During her 18 years at Central Michigan University, Mona Sirbescu, a professor in the Department of Geology, often heard people ask if the rock they found was a meteorite. “For 18 years, the answer has been categorically no,” says Mona. Now that’s changed.
Earlier this year, a man in Grand Rapids, Michigan, asked her to study a large rock that he had owned for 30 years. She was skeptical, but she agreed to meet him anyway. When the man arrived, he pulled out of his bag the largest potential meteorite she had ever been asked to study.
“I knew right away that this was something special,” Mona says. She found that the rock is actually a 10-kilogram meteorite, and it became the sixth largest recorded in the state of Michigan. Its cost can be about $ 100 thousand.
The man, who chose to remain anonymous, received the meteorite in 1988 when he bought a farm in Edmore, Michigan, about 50 km southwest of Mount Pleasant. When the farmer was showing him around, they went into the barn and the man asked about a large unusual stone that held the door open.
“It’s a meteorite,” the farmer said. He said that in the 1930s, together with his father, he witnessed his nocturnal noisy fall to their plot. In the morning, they found a crater and dug it out. The meteorite was still warm. The farmer told the man that since the meteorite is part of the property, he can take it for himself.
The new owner lived on the farm for several years before moving on with the stone. He kept it for 30 years — he also used it as a door stop, and for the presentation he carried it to the school where his children studied.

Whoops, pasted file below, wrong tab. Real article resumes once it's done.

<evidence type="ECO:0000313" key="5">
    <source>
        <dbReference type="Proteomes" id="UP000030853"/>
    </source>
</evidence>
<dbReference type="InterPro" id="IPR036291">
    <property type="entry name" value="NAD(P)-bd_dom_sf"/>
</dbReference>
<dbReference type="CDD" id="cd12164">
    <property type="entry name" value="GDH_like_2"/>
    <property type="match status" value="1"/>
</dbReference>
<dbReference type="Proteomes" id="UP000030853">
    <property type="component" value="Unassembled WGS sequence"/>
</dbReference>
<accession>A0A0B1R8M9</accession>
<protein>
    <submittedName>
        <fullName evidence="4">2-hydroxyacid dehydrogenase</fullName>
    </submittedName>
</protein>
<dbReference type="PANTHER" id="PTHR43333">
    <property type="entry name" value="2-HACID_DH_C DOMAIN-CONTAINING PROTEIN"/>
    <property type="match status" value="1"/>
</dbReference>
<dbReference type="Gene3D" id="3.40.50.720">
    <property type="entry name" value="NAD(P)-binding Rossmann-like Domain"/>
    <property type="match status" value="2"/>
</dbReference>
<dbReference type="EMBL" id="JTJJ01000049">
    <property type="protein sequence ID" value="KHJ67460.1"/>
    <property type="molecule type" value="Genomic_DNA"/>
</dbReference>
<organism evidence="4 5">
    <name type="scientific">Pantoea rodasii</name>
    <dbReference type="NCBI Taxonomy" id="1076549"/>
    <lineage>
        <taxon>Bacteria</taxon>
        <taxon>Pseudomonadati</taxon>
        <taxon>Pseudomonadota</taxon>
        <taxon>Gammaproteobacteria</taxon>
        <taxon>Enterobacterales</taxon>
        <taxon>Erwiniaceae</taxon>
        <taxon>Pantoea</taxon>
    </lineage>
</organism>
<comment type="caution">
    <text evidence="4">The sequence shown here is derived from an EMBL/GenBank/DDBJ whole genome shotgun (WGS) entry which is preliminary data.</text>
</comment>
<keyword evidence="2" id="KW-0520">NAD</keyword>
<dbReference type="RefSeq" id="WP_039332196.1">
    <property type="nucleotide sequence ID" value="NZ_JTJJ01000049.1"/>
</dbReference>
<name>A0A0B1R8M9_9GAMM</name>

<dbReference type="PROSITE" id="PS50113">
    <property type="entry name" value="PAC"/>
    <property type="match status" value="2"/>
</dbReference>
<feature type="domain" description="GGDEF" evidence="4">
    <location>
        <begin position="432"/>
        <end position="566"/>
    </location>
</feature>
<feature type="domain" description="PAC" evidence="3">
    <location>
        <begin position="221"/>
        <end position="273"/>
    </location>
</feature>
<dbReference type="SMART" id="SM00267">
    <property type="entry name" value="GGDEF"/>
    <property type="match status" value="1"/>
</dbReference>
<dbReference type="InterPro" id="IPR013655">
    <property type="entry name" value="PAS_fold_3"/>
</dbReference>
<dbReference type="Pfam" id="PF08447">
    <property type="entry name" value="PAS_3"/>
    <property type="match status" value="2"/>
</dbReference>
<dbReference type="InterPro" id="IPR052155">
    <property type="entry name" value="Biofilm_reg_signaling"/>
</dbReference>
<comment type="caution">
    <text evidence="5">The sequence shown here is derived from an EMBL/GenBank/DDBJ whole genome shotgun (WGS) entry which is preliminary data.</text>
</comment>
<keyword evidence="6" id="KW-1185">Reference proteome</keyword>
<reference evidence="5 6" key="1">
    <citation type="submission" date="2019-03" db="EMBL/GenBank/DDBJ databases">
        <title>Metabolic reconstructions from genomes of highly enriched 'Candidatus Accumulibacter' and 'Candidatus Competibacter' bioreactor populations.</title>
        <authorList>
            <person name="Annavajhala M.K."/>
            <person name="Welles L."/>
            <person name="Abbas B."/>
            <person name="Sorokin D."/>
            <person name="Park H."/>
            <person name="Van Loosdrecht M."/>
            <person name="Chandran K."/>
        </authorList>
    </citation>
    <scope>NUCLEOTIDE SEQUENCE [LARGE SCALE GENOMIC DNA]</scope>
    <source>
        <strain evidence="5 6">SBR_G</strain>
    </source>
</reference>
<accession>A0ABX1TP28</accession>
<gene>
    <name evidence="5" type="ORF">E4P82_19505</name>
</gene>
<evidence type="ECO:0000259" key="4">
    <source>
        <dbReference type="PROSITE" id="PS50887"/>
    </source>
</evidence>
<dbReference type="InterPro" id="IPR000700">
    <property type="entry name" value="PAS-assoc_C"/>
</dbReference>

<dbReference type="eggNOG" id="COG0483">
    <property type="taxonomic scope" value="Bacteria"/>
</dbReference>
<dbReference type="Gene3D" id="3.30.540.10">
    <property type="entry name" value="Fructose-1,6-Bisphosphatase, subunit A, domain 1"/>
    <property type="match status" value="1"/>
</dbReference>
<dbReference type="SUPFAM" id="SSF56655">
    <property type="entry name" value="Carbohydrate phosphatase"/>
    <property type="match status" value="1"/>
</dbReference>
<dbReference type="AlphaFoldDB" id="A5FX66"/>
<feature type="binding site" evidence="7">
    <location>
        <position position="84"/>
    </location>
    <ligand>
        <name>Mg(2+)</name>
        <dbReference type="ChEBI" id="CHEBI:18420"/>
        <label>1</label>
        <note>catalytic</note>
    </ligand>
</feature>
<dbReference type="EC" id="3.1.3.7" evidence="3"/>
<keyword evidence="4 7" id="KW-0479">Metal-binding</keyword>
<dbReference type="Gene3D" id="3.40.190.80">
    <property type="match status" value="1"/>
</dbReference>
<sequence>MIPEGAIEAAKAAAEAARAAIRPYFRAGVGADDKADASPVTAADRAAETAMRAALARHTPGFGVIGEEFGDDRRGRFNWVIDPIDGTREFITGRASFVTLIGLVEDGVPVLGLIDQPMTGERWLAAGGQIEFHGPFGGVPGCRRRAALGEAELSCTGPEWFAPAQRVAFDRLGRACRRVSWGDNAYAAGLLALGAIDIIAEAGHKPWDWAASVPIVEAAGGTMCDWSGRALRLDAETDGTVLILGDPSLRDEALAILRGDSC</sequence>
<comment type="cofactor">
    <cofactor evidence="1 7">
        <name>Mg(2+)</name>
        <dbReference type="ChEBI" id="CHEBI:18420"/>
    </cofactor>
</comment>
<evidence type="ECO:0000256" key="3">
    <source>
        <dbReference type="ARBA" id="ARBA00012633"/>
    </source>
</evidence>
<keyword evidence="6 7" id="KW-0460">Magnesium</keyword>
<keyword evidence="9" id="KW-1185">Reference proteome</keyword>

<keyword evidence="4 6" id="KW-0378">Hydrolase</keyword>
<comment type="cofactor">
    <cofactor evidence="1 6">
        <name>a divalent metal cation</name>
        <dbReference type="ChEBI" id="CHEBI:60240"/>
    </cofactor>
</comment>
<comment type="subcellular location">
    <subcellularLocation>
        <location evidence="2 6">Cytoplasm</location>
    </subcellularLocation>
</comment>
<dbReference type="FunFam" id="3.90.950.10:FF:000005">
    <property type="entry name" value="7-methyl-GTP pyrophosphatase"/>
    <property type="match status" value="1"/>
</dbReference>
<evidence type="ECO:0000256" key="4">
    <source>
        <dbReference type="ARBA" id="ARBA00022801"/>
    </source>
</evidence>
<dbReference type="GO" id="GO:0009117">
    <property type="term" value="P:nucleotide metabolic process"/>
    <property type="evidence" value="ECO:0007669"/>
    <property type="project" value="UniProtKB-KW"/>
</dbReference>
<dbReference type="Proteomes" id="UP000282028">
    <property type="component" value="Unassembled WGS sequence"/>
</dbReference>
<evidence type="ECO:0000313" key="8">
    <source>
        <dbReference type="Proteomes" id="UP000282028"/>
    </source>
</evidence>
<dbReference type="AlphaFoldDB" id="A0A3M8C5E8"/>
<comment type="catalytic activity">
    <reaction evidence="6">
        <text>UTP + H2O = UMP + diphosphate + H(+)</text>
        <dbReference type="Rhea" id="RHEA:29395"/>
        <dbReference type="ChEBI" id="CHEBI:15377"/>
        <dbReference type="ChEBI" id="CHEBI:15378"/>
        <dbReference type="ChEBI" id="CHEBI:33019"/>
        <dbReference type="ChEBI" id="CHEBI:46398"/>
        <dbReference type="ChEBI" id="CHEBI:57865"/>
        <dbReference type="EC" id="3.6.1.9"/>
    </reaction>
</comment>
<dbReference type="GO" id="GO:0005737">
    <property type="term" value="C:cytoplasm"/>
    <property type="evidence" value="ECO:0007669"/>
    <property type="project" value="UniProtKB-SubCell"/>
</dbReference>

The meteor that broke out in Michigan in January of this year changed his life path when he read the stories of people who found and sold pieces of meteorites. “I said to myself: Wait. A geologist
friend at Carnegie Mellon University referred him to Sirbesk in the Department of Science and Technology. She took the stone to one of Brooks Hall’s laboratories and examined it with an X-ray fluorescence spectrometer. The meteorite turned out to be iron-nickel, with 88% iron content and 12 % nickel-a metal that is rarely found on Earth.
Iron meteorites usually consist of about 90-95 % iron, and the rest is made up of nickel and trace amounts of heavy metals, including iridium, gallium, and sometimes gold.
To confirm the assessment of the find, as well as for its correct classification, Sirbescu made a section of the meteorite and sent it to her colleague from the Smithsonian Institution, who approved her conclusion. “At this stage, meteorites are usually sold for display in a museum or to collectors and merchants,” says Sirbescu.
The Smithsonian Institution is considering buying the meteorite for display. If it is not possible to buy the whole stone, then its section will remain in the collection. “They agreed to name the meteorite Edmore,” says Sirbescu.
The Smithsonian also sent a sample to John Wasson, a retired professor emeritus in the Department of Planetary and Space Sciences at the University of California, Los Angeles. “He is considered the guru of iron meteorites,” says Sirbescu. It will perform a neutron activation analysis to determine its chemical composition. There is a possibility that the analysis may reveal rare elements that may increase its value. The Maine Mineral Museum has also considered buying the meteorite, and the owner-a collector-says he may buy it.
Whatever amount the owner of the meteorite received, he promised to give 10 % of the sale value to the university, which will use the funds to finance student activities. No matter what the amount is, Sirbescu believes that she and her students have already won. “Just think about it, what I was holding in my hands is a piece of the early Solar System that literally fell into our hands.”